In the first days of my MFA program, one of the mentors—a fiction writer I hadn’t studied with yet—said she’d taken to sending letters to other writers when she found herself feeling jealous of their success. This struck me as worthwhile, both in terms of maintaining literary friendships and, you know, being a decent human being. I decided I would take this on if I ever felt jealous of another writer.
It didn’t take long.
In all honesty, reaching out with a sincere congratulation was an easy task. I know plenty of writers and it takes very little effort to celebrate the joys of a profession that, let’s face it, is mostly filled with terrible news, worse reviews and—if you’re really lucky and manage to keep a disciplined writing habit—the sort of inspired obesity that few other careers can promise.
So, I sent notes to my publishing friends.
Congratulations on placing that poem. This is your best story yet. In fact, yes, that editor is crazy for not buying your book.
All in the name of literary citizenship.
I admit: I was feeling pretty good about my lack of jealousy. Especially as my community’s list of successes and accomplishments grew. But self-congratulation is the oldest trick in the book. As soon as you realize how humble you are, the rug gets pulled and you’re suddenly wallowing in a puddle of unexpected pride.
As somebody who is paid to think about the Bible and how it is applied in the life of the church, I’ve spent the last year wondering if the Christian message has also had the rug pulled on itself.
There are a few verses or ideas that transcend the walls of the church. Things that even the most adamant atheist wouldn’t have trouble acknowledging as a positive part of the social fabric: Love thy neighbor, forgive your brother seventy-seven times—you know the ones.
But as parts of the church have recently chosen nationalism over taking care of the “least of these” the ability to speak to these universal qualities—especially with those who do not hold any sort of nostalgic connection to the church—is disappearing.
This became starker as I worked on a recent project about prayer, specifically the verse in which Jesus tells us to pray for our enemies. I’m not dropping a theological bombshell by saying that the idea of praying for our enemies is a radical notion. But is it a message that transcends? Is it how we’re known?
It doesn’t help that “enemy” has become such a charged word, reserved for foreign policy and the hyperbole of our political process. In our day-to-day we might use stand-ins like opponent, adversary; a terse, “Oh great it’s…her.” But rarely does somebody eat the last donut in the office and get branded as an enemy.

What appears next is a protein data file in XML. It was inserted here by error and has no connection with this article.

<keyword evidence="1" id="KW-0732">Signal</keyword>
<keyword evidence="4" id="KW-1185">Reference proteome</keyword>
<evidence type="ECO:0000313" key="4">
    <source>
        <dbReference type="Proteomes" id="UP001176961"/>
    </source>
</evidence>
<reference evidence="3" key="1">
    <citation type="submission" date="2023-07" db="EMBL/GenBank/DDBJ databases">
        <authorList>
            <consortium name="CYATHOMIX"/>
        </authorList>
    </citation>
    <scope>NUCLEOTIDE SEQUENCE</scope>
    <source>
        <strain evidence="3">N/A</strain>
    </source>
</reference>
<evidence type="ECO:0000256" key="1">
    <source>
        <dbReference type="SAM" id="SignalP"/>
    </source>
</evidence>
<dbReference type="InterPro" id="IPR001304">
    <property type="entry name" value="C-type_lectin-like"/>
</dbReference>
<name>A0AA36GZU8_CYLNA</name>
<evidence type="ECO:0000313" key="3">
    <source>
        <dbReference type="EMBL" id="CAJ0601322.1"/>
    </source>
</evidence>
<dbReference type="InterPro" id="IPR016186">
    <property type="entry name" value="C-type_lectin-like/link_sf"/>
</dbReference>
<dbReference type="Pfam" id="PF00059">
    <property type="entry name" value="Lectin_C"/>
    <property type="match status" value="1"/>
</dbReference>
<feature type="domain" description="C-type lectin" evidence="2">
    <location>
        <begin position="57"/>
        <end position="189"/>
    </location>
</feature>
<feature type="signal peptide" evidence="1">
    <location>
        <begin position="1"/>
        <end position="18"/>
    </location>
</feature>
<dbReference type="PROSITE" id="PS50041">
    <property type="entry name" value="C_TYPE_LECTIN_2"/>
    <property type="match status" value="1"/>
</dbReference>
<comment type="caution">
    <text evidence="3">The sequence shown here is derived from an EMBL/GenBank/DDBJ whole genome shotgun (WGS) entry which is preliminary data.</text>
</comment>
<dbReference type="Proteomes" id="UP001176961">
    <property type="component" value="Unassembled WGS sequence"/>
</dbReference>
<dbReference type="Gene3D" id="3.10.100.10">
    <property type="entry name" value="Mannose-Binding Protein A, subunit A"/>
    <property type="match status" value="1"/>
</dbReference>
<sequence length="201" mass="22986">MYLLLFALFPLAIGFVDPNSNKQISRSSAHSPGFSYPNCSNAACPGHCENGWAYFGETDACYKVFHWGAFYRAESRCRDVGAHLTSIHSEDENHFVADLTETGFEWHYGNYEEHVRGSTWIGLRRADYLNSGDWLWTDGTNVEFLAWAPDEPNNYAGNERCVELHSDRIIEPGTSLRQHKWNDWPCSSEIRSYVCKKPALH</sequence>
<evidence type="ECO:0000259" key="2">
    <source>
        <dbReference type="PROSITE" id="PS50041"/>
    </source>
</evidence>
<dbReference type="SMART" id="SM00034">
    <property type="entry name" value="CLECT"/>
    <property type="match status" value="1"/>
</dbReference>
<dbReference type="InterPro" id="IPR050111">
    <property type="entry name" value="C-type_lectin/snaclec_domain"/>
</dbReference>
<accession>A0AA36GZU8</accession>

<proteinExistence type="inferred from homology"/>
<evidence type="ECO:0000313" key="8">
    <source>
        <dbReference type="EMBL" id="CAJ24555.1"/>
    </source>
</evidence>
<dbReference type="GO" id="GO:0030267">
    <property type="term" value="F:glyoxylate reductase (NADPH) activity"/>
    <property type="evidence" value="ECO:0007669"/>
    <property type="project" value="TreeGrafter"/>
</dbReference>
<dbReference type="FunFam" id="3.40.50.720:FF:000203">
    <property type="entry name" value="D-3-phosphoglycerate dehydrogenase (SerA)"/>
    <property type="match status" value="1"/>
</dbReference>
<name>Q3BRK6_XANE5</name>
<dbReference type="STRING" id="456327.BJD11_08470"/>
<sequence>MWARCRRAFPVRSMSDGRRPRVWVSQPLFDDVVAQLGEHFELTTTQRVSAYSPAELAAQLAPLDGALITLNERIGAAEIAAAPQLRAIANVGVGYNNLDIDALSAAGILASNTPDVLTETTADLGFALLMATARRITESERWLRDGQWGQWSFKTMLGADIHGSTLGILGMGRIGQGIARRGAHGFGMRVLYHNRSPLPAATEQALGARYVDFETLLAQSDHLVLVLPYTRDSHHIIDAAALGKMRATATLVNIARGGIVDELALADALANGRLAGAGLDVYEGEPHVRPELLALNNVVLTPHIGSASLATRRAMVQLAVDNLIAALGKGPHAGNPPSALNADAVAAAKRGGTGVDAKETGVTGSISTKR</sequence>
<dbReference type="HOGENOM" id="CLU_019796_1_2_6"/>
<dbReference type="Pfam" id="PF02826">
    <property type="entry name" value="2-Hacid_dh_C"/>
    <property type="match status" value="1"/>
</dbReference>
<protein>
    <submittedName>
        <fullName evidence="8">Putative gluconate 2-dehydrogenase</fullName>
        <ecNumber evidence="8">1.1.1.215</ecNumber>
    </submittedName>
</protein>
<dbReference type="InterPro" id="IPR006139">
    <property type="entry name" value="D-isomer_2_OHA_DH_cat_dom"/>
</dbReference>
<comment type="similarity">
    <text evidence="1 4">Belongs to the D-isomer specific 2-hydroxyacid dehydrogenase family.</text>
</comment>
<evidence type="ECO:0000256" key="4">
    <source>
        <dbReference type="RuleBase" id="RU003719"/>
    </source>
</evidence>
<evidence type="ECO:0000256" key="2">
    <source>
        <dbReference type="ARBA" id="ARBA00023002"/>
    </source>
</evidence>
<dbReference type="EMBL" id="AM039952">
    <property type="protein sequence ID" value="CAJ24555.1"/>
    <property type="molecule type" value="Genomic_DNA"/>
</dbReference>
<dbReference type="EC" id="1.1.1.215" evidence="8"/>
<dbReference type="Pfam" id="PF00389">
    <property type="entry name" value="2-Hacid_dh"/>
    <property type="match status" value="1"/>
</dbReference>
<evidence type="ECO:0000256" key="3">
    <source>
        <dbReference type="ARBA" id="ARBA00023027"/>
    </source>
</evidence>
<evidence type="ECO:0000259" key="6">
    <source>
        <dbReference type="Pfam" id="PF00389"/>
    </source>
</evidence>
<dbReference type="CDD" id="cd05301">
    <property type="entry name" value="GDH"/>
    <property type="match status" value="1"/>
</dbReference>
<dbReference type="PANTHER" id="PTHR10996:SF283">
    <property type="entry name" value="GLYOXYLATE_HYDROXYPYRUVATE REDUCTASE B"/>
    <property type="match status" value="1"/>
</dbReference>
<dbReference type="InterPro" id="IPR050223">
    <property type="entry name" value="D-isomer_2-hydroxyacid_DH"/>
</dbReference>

As a result, we’ve truncated and defanged the verse’s meaning. We’ve made it rote, something that no longer challenges us—no longer convicts us. Instead, it becomes another pebble on top of a mountain of vaguely held beliefs. Something that looks nice printed in our worship bulletins. A clarion call that is rationalized away.
I found myself doing it as I texted a friend, complaining about another writer. This, naturally, was right in the middle of my letter writing campaign.
So, hypocrisy. Engaged.
To my credit, this particular writer has the sort of social media presence that would make the Kardashians draw back in horror. Everything this author says, does, and posts runs counter to not only my personality, but how I view the calling of a writer. The writer has also had massive success, which I’m sure has nothing to do with my preoccupation. At all.
If I’m being completely honest (note: I do not want to be completely honest), this writer has never done anything to me. In fact, our limited personal and online interactions have always been fairly pleasant.
This person is in no way my enemy.
But parsing words is too often a trick in making God in our own image and my constant text messages to friends, my kneejerk eye roll at everything this writer puts on social media, was a reminder of how quickly we can tame the wildness of the Gospel. And that taming comes with a price. It leaves us with a cheap sense of entitlement, something that will always feel like a piece of clothing that is shrinking and shrinking and shrinking around our necks.
In my experience, the Bible is much more enjoyable and way less threatening to the status quo when it can be discussed outside of personal experience. When it is treated as an academic exercise, rather than a catalyst for transformation. When you don’t have to acknowledge that a writer’s six-figure movie deal, near-constant commercial and critical praise, isn’t a speck he’s ignoring, but instead is a big, honking log you’ve conveniently overlooked.
I hesitate to go full-on Hallmark here and end with something like, “Prayer changes the thing we least expect—us.” But the instinct is probably true. The act of praying for our enemies isn’t an act of changing behavior. Instead, it requires us to see ourselves more clearly. To put our biases and grudges and pettiness at the feet of God.
It’s a reminder that the people we’ve hurt and wronged are praying for us, too. It asks us again and again to be better than we probably want to be.